Survivors of the most extreme forms of exploitation are already ‘slipping through the net’ and ending up behind bars due to their immigration history.

Now, under stealth changes introduced by Government, even those with entitlements to trafficking support will instead remain in prison-like detention settings unless they can ‘prove’ with additional evidence that detention will cause them ‘future harm’.

Detention will always cause harm to those who experience it, but survivors of slavery are at greater risk of longer-term psychological and physical illness as they are experiencing a second deprivation of liberty after being held in restrictive and abusive conditions by traffickers. Survivors should be able to access early intervention and support, not longer waits and more fights to access the entitlements they need.

Since 2019 alone, 2,914 people entitled to trafficking support were instead held behind bars due to their immigration status – even though the Government refuses to introduce a citizenship pathway for survivors. Now, the barriers to release – even for those recognised by the Home Office – will be even higher.

In response to concerns raised by ourselves and multiple charities, the Home Office admits that an increase in detained trafficking victims “may be an effect” of the new policy.

MPs only have 30 days to sign an Early Day Motion to safeguard survivors and challenge the detention changes:

ActTweet your MP / Write to your MP
Download: Campaign sheet Social media graphics
Read: Secondary Legislation Scrutiny Committee report

After Exploitation is joined by Anti Slavery InternationalBail for Immigration DetaineesFocus on Labour ExploitationFreedom From Torture, Medical Justice and The Helen Bamber Foundation in submitting evidence to a Committee raising concerns on the changes. We explained:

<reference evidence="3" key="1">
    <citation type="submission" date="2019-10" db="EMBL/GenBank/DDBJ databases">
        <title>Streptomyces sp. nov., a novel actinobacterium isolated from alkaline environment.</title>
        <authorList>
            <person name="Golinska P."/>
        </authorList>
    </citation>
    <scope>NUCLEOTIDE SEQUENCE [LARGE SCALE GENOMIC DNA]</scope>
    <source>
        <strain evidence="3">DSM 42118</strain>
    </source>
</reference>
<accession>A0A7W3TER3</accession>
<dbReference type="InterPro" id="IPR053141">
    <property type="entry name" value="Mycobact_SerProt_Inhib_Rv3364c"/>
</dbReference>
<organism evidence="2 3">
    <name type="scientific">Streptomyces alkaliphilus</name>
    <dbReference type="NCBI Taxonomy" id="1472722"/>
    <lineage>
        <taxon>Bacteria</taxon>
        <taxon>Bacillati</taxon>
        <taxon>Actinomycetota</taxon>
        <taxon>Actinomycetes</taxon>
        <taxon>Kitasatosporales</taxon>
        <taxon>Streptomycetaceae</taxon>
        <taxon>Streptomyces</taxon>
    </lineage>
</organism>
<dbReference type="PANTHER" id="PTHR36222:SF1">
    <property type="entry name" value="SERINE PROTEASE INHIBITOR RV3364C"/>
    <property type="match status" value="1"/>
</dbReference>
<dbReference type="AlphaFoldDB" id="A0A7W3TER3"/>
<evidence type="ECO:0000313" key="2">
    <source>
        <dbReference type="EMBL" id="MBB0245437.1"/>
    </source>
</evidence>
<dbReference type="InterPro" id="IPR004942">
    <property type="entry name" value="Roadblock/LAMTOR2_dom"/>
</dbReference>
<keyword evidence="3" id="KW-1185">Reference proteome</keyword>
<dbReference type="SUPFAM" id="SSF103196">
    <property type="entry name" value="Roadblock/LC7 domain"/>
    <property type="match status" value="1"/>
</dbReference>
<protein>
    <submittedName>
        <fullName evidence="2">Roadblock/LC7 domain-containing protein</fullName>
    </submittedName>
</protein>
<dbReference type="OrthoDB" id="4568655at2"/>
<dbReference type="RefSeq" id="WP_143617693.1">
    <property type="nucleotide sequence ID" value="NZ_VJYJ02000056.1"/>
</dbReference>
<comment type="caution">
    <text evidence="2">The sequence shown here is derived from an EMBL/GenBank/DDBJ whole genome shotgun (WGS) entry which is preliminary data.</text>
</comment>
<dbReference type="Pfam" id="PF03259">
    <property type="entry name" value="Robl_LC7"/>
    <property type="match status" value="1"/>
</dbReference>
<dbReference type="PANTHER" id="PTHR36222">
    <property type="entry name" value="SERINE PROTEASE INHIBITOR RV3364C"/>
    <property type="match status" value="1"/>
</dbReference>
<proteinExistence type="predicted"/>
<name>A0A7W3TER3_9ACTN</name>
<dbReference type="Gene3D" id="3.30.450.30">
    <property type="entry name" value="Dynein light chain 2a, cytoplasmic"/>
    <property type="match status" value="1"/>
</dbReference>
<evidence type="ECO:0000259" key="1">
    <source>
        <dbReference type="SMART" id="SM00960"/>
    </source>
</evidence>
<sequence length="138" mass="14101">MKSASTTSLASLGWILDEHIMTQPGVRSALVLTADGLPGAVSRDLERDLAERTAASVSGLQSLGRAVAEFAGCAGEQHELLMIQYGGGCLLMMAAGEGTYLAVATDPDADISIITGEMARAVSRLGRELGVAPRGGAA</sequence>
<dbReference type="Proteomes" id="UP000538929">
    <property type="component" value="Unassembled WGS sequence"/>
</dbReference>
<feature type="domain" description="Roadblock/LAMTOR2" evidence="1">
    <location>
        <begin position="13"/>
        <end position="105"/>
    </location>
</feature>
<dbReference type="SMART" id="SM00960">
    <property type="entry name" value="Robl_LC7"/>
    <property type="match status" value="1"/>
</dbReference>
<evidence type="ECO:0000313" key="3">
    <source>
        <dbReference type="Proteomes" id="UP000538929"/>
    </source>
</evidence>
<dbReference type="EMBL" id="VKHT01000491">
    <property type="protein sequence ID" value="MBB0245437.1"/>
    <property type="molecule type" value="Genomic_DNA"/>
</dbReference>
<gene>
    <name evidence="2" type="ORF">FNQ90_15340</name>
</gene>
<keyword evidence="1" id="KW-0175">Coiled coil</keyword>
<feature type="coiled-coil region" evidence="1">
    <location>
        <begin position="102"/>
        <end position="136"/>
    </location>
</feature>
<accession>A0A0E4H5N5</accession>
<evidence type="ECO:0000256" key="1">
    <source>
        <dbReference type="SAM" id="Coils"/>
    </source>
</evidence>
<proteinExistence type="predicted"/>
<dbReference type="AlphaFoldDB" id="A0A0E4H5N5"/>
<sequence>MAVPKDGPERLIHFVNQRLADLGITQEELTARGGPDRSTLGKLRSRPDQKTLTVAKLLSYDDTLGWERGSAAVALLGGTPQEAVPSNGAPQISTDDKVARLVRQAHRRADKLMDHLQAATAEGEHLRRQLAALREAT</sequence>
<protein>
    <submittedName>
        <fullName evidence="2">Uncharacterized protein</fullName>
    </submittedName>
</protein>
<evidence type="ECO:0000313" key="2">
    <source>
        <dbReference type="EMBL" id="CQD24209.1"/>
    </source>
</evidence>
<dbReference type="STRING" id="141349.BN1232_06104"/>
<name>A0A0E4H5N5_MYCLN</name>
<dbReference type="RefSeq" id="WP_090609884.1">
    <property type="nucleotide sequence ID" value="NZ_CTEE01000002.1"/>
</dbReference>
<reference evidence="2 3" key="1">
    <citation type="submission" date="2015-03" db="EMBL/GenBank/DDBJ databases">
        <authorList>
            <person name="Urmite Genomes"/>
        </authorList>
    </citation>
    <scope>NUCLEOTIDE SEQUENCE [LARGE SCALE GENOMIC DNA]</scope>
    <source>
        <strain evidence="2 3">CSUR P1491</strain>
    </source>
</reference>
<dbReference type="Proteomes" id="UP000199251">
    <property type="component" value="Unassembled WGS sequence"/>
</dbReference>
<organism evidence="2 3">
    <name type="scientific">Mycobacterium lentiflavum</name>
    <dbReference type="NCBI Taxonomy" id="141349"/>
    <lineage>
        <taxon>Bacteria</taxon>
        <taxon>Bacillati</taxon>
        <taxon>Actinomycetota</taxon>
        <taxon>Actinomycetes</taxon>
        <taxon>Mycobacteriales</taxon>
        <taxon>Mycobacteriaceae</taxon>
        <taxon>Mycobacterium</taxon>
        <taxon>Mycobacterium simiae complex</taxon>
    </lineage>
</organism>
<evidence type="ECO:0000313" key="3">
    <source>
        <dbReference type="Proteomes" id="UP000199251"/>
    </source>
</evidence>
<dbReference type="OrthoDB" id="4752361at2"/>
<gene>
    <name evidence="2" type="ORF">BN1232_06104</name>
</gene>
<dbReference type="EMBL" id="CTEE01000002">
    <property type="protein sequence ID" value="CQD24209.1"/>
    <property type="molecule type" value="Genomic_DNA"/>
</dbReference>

“The very fact that [someone] has been trafficked often leads to them having a negative immigration history. For example, being under the control of a trafficker may result in the person entering the country unlawfully, being unable to claim asylum as soon as they arrive.

[Under the changes] Survivors will now need to provide additional professional evidence demonstrating not only that they are an adult at risk, but that detention is likely to cause them harm.” 

ActTweet your MP / Write to your MP
Download: Campaign sheet Social media graphics


2,914

potential victims, were detained in prison-like settings, since 2019.

2,178

‘suspected victims’ identified but not referred for support last year

25

times, MPs have been denied slavery data we later proved to be held

0

dedicated immigration pathways are available to recognised survivors



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